There’s been a lot of flak lately over the comments of a veterinary student at Oklahoma State’s vet school.

Allegedly, the student passed along faulty information to one of the school’s heftier donors, pertaining to the use of live animals in the surgery curriculum at the school, leading her to rescind her offer for sizable financial support.

According to would-be donor Madeleine Pickens, she reported being told that, "maybe [they] take out a kidney, maybe break a leg, fix it, and then they kill them." She says the student-informer claimed that the animals are repeatedly re-awakened and recovered to undergo more procedures for the benefit of the student body’s knowledge base.

The Dean of OSU’s vet school spoke out sharply against these allegations, as did many prominent alumni, noting that the only organs removed for any student surgery are the reproductive ones, and that no animals are re-awakened after undergoing any other procedure. Emphatically, he states that the comment about broken bones and removed kidneys "is totally and unequivocally false." 

A local lawmaker and OSU veterinary school grad also had this to say:


"As a proud graduate of OSU's vet school, I can say the claims about the school's teaching methods are unfounded and colored by the perceptions of individuals promoting a radical animal-rights agenda instead of sound teaching methods for veterinarian training."


A veterinary student chimed in with this:

"Our students are, as a whole, independent thinkers who have put a lot of thought into their personal ethical codes and have not made their decisions in support of live-animal surgery lightly. The student who spoke with Mrs. Pickens has an ideological belief that is in the extreme minority at the college … I have yet to speak to a single [other] student who does not feel that the OSU live-animal surgery procedures are humane, reasonable and a necessary part of our education."




No matter what veterinarians, deans, students, and veterinarian-lawmakers may say, it’s clear that the use of live animals for surgical training is fraught with significant ethical issues. After all, we would never use live humans as surgical tools for medical students. The fact that many of these animals are slated for euthanasia or would otherwise have to lean on the taxpayers for spays and neuters means that veterinary students get a pass that would never be granted to medical students on the human side.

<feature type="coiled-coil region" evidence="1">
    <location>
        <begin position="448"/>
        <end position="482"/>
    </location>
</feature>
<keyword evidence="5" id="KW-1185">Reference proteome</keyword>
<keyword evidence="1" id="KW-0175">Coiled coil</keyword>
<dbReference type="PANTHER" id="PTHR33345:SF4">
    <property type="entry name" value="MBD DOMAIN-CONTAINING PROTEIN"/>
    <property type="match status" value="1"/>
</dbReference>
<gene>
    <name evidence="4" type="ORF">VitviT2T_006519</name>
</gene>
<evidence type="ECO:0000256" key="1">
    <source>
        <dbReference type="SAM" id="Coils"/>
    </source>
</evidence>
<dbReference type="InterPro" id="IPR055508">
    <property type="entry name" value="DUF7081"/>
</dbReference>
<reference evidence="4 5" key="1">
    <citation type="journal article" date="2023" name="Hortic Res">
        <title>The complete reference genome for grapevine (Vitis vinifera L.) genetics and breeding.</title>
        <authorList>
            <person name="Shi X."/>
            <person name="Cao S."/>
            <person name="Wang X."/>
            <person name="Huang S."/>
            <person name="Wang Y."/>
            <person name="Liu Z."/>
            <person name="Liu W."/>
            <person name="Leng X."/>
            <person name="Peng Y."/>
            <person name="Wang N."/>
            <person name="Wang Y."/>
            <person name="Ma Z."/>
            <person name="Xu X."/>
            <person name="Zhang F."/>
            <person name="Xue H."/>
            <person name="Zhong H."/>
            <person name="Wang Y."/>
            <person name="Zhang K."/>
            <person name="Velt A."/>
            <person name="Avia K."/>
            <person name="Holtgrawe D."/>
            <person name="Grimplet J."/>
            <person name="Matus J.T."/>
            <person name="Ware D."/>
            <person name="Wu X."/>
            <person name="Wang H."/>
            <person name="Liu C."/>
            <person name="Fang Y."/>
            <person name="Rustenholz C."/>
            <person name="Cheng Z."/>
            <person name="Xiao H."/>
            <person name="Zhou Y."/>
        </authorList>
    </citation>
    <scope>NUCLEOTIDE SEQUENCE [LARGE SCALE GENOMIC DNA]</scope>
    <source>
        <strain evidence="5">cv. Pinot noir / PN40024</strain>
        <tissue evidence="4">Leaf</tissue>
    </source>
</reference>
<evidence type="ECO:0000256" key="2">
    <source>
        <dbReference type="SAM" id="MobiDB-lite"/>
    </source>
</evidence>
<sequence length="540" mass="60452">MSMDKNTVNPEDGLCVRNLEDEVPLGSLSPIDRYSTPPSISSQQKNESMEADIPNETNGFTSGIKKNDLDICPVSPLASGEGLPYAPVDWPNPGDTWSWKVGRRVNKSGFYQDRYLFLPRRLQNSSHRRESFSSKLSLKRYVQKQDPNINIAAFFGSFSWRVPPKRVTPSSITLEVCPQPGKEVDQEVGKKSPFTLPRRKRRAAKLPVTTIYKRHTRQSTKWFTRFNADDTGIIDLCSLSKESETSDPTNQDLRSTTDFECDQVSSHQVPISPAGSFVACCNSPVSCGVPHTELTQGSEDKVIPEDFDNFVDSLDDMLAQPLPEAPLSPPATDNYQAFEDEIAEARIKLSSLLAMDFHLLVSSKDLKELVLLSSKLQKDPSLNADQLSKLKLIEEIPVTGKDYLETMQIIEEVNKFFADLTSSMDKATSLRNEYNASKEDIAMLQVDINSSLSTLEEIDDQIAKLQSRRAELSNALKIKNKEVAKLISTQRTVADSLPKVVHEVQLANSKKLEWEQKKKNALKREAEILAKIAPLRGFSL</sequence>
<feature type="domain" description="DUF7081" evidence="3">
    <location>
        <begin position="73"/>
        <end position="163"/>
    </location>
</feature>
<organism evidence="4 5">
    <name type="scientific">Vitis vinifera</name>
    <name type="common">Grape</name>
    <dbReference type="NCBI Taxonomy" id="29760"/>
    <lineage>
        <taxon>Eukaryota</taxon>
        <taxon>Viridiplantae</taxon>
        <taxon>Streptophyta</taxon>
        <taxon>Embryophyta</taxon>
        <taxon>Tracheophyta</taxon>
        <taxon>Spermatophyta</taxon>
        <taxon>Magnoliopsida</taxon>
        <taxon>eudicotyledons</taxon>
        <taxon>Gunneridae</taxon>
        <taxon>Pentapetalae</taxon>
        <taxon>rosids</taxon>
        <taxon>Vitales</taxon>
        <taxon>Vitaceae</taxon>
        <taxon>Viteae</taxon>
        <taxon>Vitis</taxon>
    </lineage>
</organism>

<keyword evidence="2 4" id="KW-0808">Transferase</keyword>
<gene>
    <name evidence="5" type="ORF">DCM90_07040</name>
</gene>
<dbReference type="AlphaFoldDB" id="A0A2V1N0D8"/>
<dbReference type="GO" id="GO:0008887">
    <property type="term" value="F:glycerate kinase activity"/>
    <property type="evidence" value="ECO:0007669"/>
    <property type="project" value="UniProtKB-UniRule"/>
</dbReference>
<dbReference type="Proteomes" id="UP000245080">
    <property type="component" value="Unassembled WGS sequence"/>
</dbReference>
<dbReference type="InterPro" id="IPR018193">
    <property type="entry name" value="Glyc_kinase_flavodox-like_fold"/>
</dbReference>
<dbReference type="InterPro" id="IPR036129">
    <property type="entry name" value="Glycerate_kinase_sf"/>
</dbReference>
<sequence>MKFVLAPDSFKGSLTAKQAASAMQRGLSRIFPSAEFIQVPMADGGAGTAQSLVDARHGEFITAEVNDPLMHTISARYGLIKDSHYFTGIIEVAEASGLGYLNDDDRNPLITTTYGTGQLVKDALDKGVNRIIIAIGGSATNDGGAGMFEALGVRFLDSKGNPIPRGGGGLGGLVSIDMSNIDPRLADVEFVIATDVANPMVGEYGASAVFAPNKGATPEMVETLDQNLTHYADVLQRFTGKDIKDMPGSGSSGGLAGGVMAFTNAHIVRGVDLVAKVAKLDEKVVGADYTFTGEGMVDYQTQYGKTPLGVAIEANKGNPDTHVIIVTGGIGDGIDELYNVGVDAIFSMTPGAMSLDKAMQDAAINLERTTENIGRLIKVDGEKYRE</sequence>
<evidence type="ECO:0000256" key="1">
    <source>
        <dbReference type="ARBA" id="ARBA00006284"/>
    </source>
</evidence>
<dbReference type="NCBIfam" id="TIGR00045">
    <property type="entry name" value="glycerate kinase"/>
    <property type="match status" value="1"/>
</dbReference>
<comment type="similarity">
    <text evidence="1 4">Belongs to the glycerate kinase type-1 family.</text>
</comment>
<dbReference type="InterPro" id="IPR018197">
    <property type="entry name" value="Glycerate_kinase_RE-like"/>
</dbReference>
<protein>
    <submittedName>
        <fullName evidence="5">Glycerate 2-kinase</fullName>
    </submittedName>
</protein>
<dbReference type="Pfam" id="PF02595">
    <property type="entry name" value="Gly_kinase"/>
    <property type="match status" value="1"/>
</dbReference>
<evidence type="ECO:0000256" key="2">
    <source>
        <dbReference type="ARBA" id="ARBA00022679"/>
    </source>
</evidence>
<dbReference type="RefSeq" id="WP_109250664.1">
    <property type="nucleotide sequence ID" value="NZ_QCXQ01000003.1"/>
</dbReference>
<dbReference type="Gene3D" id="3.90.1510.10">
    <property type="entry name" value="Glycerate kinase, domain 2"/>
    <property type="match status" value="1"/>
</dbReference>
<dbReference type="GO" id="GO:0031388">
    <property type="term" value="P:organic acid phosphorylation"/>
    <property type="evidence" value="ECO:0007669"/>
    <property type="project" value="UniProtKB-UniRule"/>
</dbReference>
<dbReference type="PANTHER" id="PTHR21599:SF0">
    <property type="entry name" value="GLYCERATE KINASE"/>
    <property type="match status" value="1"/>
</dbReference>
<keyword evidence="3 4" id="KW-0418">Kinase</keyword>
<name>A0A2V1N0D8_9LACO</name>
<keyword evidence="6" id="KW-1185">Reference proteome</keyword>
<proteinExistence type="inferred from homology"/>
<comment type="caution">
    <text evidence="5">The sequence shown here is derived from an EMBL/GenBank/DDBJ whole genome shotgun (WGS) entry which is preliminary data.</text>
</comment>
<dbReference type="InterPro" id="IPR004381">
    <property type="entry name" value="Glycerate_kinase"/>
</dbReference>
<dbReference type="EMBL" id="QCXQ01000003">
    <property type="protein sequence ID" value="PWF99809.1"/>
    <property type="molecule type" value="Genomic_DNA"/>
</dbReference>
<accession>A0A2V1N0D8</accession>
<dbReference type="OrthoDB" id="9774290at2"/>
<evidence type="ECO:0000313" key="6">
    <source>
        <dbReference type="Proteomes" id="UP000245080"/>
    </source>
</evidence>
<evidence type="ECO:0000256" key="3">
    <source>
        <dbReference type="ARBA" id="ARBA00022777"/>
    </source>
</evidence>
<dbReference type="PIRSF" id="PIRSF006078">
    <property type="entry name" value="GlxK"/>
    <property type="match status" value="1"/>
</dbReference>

Nonetheless, it’s argued that students need to learn somehow. Better on these animals in a controlled setting than out in the real world with paying clients and unsuspecting pet owners attached. And yet, that’s exactly how human doctors learn. 


Yes, like it or not, human docs and their patients suffer through inexperience in human-life-on-the-line situations every day. We’d rather not think about it, but it’s inevitable. Dr. Atul Gawande is one of my favorite proponents of the view that training doctors is a lot like making sausage: everyone eats it but no one wants to see it being made –– nor do they care to know what goes into it. Because mistakes will be made and inexperience kills. No doubt there.


At issue, then, is whether the use of live animals in these controlled vet school environments is truly better for all animals. Does the fact that we have access to these living resources (given the teeming populations of "unwanted," soon-to-be-euthanized animals out there) give us a leg up on becoming better doctors? 


I tend to think so. Though I firmly draw the line at learning from purpose-bred animals (those raised for the express purpose as learning subjects), and while in school chose not to participate in any surgical coursework that ended in euthanasia –– for shelter pets or any others –– I will argue that learning to spay and neuter live patients is an invaluable part of our current training. 

As long as veterinary students treat these animals with the same respect we would any other patient –– and we do, if my experience is any guide –– and as long as the supply of needy pets continues unabated, I see nothing wrong with this "gift" to veterinary medicine and animals everywhere. 

So let OSU’s donor keep her millions –– or give them to PETA, for all I care –– as long as nothing untoward is happening there (and it doesn’t sound like it is), live animal surgery means more well-prepared, confident docs, not ones who have learned to kill for their own barbaric gain, as is alleged. 

Dr. Patty Khuly